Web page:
Home / News / World /  Italy caught off guard by new surge in less severe virus cases

Italy, hit hard by the pandemic last spring, built up intensive care capacity in anticipation of a second wave, but a recent surge in hospitalizations for patients below ICU level has caught health officials off guard.

Since the end of October, cases requiring hospitalization in sub-intensive care units or infectious disease wards have in most regions surpassed the critical occupancy rate of 40% set by the country’s Health Ministry.

Patients categorized as suffering from less severe Covid-19 cases now occupy half of Italian hospital beds, with some areas like Piedmont, the region around Turin, and Bolzano in South Tyrol above 90%. Hospital admissions doubled in 10 days to an average of 1,230 per day at the beginning of last week, before slowing down at the end of the week.

Italy had 32,047 non-critical Covid patients in its hospitals as of Sunday, more than France and double the number in Spain, whose hospital occupancy rate is below 20%.

That’s creating bottlenecks in emergency rooms, especially in Milan and Naples, where patients at some big hospitals are essentially parked for days at a time. Postings on social media have included photos of ambulances lined up outside hospitals and people being treated in their cars.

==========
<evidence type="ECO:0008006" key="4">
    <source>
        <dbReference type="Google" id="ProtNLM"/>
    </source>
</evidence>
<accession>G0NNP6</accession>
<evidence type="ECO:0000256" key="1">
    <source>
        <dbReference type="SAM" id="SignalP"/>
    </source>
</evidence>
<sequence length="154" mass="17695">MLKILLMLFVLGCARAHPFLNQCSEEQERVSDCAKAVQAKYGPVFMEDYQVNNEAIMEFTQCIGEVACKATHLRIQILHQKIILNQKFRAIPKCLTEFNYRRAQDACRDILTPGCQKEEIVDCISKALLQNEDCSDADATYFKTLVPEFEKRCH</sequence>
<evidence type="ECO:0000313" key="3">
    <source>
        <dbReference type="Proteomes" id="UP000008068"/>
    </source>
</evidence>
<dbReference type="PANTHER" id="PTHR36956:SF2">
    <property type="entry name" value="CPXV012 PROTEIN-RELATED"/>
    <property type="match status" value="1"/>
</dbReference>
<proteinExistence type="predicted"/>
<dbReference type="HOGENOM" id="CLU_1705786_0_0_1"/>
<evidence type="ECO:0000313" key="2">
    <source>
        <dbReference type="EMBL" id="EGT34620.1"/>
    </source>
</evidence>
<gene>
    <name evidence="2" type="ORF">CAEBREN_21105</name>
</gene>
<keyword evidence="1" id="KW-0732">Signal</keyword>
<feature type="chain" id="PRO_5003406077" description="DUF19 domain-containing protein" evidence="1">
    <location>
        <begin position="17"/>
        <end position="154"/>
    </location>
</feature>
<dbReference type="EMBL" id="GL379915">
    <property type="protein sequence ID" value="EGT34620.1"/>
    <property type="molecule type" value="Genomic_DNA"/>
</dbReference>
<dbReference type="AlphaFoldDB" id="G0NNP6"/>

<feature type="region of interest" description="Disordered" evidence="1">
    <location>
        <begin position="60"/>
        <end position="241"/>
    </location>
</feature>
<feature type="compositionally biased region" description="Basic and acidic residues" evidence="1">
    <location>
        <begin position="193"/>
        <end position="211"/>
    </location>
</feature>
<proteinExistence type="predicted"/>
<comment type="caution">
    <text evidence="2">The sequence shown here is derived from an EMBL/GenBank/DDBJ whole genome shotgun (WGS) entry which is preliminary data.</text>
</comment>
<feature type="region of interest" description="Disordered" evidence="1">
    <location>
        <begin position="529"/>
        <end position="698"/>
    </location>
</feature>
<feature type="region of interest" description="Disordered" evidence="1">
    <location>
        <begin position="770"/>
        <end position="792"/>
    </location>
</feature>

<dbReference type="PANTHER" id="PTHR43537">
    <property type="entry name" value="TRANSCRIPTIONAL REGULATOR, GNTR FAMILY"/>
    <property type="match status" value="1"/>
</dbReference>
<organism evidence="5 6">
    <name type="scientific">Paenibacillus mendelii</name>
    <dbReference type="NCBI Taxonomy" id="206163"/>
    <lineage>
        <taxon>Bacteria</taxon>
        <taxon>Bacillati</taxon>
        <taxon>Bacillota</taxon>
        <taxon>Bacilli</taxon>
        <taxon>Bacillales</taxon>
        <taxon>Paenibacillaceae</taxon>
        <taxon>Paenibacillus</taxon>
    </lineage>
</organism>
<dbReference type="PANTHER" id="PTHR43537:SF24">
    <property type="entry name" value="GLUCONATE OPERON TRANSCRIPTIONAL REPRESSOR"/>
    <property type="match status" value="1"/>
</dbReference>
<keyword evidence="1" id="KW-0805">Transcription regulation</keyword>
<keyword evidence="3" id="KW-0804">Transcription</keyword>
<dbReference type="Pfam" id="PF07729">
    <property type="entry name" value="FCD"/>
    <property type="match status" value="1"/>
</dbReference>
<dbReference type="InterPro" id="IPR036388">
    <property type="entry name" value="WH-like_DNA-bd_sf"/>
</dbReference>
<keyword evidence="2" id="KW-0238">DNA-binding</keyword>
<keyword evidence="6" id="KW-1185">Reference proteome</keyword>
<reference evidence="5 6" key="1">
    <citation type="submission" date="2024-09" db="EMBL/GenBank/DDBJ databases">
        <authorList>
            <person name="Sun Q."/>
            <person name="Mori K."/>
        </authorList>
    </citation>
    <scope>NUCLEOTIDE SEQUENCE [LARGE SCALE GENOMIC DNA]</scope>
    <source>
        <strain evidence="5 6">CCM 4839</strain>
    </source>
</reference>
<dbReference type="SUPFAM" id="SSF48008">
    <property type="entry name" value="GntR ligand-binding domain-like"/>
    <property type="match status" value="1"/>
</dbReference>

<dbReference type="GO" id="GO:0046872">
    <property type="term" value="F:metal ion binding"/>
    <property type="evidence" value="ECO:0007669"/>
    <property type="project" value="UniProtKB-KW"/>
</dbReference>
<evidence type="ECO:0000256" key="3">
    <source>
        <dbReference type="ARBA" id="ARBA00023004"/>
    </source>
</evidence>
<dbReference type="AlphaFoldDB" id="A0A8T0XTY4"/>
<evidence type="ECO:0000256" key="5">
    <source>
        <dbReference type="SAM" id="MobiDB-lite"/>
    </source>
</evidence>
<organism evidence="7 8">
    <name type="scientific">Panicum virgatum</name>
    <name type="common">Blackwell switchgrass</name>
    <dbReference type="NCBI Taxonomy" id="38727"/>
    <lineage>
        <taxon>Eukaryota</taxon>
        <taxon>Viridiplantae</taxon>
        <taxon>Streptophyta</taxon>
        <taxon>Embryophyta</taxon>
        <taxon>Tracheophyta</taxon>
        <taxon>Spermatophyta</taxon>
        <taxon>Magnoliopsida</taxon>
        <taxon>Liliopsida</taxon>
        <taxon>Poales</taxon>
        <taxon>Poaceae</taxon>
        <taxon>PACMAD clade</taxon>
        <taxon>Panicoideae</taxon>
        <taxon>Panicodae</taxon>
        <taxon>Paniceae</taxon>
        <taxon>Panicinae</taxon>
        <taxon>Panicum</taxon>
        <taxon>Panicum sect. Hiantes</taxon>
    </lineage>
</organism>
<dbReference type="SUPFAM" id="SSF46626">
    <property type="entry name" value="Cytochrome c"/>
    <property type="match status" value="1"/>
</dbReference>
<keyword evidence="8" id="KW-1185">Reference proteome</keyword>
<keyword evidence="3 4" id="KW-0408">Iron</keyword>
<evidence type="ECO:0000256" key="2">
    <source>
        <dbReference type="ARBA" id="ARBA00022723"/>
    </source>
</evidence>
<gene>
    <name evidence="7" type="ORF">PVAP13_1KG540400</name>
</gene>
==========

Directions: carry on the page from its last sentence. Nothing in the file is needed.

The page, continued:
One of the issues for Italy is that the country has been merging hospitals over the last 10 years to cut costs. Another problem is the failure to effectively offer and manage at-home care for virus patients, Massimo Galli, director of infectious diseases at Milan’s Sacco hospital, said on SkyTg24 television.

Italy is scrambling to make more beds available to virus cases, reorganizing or closing down wards normally used for other categories of treatment. The country currently has 3,422 patients in ICUs, still below the early April peak of more than 4,000. Italy has about 10,000 ICU spaces.

While the situation is less dire elsewhere in Europe, some German hospitals may also approach their limits in coming weeks, officials warned on Thursday. Several regions in Austria, which is set to toughen its lockdown measures, have hospital occupancy rates close to 80%.

This story has been published from a wire agency feed without modifications to the text. Only the headline has been changed.

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